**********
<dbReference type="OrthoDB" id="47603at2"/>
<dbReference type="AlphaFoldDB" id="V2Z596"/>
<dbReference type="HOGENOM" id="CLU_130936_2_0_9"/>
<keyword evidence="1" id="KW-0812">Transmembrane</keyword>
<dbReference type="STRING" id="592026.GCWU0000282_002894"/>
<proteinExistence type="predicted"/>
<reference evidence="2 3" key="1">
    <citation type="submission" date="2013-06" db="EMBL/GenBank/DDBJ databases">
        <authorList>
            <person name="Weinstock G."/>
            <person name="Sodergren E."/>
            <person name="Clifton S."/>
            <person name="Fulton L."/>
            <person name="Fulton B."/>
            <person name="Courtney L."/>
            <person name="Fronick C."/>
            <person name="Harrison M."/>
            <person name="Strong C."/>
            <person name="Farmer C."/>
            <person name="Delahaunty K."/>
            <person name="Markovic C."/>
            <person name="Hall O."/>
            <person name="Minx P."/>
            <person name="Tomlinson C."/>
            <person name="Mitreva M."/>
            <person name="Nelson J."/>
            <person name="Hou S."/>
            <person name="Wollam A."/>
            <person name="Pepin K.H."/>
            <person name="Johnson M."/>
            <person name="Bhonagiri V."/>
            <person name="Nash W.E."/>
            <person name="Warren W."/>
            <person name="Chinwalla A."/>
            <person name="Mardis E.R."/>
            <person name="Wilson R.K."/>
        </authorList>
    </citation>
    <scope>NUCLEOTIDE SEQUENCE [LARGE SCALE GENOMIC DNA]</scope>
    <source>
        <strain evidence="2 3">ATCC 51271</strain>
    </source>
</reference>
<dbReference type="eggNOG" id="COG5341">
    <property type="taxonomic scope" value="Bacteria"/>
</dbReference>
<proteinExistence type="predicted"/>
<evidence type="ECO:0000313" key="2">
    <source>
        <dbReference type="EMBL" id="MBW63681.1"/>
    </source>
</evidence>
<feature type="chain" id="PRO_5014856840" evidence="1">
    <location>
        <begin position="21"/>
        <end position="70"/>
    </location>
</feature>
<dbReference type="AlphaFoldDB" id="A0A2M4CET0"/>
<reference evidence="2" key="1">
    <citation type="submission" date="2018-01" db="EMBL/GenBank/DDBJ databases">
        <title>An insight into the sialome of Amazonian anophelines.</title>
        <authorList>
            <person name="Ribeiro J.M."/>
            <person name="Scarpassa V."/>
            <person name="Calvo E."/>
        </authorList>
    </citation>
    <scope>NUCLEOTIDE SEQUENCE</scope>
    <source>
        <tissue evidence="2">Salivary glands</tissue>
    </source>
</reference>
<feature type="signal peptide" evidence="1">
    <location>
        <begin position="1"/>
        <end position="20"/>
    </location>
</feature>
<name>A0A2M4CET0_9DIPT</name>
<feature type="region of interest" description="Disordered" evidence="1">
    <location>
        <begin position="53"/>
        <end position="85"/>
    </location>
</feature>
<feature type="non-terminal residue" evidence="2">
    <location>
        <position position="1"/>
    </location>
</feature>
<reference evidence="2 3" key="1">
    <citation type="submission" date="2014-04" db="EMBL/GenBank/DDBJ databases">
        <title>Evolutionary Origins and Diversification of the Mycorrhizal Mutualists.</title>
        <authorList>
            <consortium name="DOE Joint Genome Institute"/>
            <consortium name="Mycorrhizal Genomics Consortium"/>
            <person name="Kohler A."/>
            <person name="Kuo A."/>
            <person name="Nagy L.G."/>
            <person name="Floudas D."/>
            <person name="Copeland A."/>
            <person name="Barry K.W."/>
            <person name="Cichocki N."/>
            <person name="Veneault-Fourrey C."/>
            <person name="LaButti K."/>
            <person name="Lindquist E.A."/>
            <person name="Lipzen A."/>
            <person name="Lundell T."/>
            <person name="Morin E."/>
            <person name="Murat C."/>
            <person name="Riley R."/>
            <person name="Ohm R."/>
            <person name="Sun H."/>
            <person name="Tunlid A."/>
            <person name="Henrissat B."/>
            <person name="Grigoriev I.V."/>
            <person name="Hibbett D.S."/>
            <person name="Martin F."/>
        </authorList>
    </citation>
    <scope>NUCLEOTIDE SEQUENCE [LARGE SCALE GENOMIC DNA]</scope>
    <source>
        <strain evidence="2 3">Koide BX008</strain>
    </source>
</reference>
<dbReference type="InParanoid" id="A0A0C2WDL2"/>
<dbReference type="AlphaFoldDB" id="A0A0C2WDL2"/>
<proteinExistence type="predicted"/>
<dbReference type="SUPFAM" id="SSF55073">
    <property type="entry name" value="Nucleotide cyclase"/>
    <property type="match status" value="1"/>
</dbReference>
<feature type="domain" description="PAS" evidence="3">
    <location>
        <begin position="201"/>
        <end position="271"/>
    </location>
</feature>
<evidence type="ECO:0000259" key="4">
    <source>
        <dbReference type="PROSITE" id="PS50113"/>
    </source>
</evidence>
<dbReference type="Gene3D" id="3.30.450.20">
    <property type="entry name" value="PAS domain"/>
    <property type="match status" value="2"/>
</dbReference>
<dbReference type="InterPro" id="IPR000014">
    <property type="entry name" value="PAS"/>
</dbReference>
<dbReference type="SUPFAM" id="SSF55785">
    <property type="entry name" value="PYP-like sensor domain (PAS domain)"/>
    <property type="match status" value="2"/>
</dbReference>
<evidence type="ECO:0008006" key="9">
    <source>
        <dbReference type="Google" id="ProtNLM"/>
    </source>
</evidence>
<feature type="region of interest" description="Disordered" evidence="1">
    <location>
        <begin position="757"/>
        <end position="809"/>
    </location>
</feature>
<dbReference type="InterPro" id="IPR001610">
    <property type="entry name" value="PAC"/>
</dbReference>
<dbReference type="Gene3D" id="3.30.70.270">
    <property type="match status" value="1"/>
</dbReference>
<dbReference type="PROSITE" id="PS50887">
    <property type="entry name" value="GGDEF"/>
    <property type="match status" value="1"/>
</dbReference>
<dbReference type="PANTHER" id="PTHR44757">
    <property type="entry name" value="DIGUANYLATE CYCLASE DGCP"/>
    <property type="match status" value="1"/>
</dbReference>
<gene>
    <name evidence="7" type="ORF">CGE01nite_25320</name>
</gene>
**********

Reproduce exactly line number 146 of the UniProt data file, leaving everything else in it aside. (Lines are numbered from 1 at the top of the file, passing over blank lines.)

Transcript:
    <property type="entry name" value="PAS domain"/>